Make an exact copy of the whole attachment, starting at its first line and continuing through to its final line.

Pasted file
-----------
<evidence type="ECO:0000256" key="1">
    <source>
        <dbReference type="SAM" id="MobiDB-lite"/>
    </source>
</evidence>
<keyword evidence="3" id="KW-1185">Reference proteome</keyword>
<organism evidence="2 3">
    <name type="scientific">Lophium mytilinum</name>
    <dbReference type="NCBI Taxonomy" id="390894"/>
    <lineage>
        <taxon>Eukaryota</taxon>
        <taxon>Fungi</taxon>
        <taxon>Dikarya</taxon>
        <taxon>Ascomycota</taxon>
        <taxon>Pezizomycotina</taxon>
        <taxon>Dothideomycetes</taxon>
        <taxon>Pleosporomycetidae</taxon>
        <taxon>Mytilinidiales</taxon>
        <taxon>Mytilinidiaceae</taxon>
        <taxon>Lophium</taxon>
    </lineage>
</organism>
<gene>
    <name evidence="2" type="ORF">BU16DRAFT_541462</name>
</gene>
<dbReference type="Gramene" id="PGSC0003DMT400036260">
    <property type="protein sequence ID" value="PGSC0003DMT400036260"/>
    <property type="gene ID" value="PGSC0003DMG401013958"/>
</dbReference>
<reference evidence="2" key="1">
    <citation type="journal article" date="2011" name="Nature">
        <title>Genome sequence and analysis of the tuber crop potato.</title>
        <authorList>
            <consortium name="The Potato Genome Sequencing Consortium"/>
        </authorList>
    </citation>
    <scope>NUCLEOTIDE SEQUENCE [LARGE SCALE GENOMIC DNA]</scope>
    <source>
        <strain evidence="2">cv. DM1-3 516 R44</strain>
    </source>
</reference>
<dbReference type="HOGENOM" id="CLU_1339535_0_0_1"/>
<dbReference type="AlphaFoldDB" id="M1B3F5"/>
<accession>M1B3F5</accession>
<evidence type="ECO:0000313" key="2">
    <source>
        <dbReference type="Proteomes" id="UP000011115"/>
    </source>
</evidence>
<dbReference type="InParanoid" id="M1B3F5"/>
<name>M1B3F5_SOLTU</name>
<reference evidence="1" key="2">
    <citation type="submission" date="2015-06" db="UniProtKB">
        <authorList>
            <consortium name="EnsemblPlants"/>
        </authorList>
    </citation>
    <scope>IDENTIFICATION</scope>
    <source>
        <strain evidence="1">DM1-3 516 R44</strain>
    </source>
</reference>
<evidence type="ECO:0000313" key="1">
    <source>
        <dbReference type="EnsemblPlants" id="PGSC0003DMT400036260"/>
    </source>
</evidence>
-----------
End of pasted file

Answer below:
<evidence type="ECO:0000256" key="1">
    <source>
        <dbReference type="SAM" id="MobiDB-lite"/>
    </source>
</evidence>
<keyword evidence="3" id="KW-1185">Reference proteome</keyword>
<organism evidence="2 3">
    <name type="scientific">Lophium mytilinum</name>
    <dbReference type="NCBI Taxonomy" id="390894"/>
    <lineage>
        <taxon>Eukaryota</taxon>
        <taxon>Fungi</taxon>
        <taxon>Dikarya</taxon>
        <taxon>Ascomycota</taxon>
        <taxon>Pezizomycotina</taxon>
        <taxon>Dothideomycetes</taxon>
        <taxon>Pleosporomycetidae</taxon>
        <taxon>Mytilinidiales</taxon>
        <taxon>Mytilinidiaceae</taxon>
        <taxon>Lophium</taxon>
    </lineage>
</organism>
<gene>
    <name evidence="2" type="ORF">BU16DRAFT_541462</name>
</gene>
<dbReference type="Gramene" id="PGSC0003DMT400036260">
    <property type="protein sequence ID" value="PGSC0003DMT400036260"/>
    <property type="gene ID" value="PGSC0003DMG401013958"/>
</dbReference>
<reference evidence="2" key="1">
    <citation type="journal article" date="2011" name="Nature">
        <title>Genome sequence and analysis of the tuber crop potato.</title>
        <authorList>
            <consortium name="The Potato Genome Sequencing Consortium"/>
        </authorList>
    </citation>
    <scope>NUCLEOTIDE SEQUENCE [LARGE SCALE GENOMIC DNA]</scope>
    <source>
        <strain evidence="2">cv. DM1-3 516 R44</strain>
    </source>
</reference>
<dbReference type="HOGENOM" id="CLU_1339535_0_0_1"/>
<dbReference type="AlphaFoldDB" id="M1B3F5"/>
<accession>M1B3F5</accession>
<evidence type="ECO:0000313" key="2">
    <source>
        <dbReference type="Proteomes" id="UP000011115"/>
    </source>
</evidence>
<dbReference type="InParanoid" id="M1B3F5"/>
<name>M1B3F5_SOLTU</name>
<reference evidence="1" key="2">
    <citation type="submission" date="2015-06" db="UniProtKB">
        <authorList>
            <consortium name="EnsemblPlants"/>
        </authorList>
    </citation>
    <scope>IDENTIFICATION</scope>
    <source>
        <strain evidence="1">DM1-3 516 R44</strain>
    </source>
</reference>
<evidence type="ECO:0000313" key="1">
    <source>
        <dbReference type="EnsemblPlants" id="PGSC0003DMT400036260"/>
    </source>
</evidence>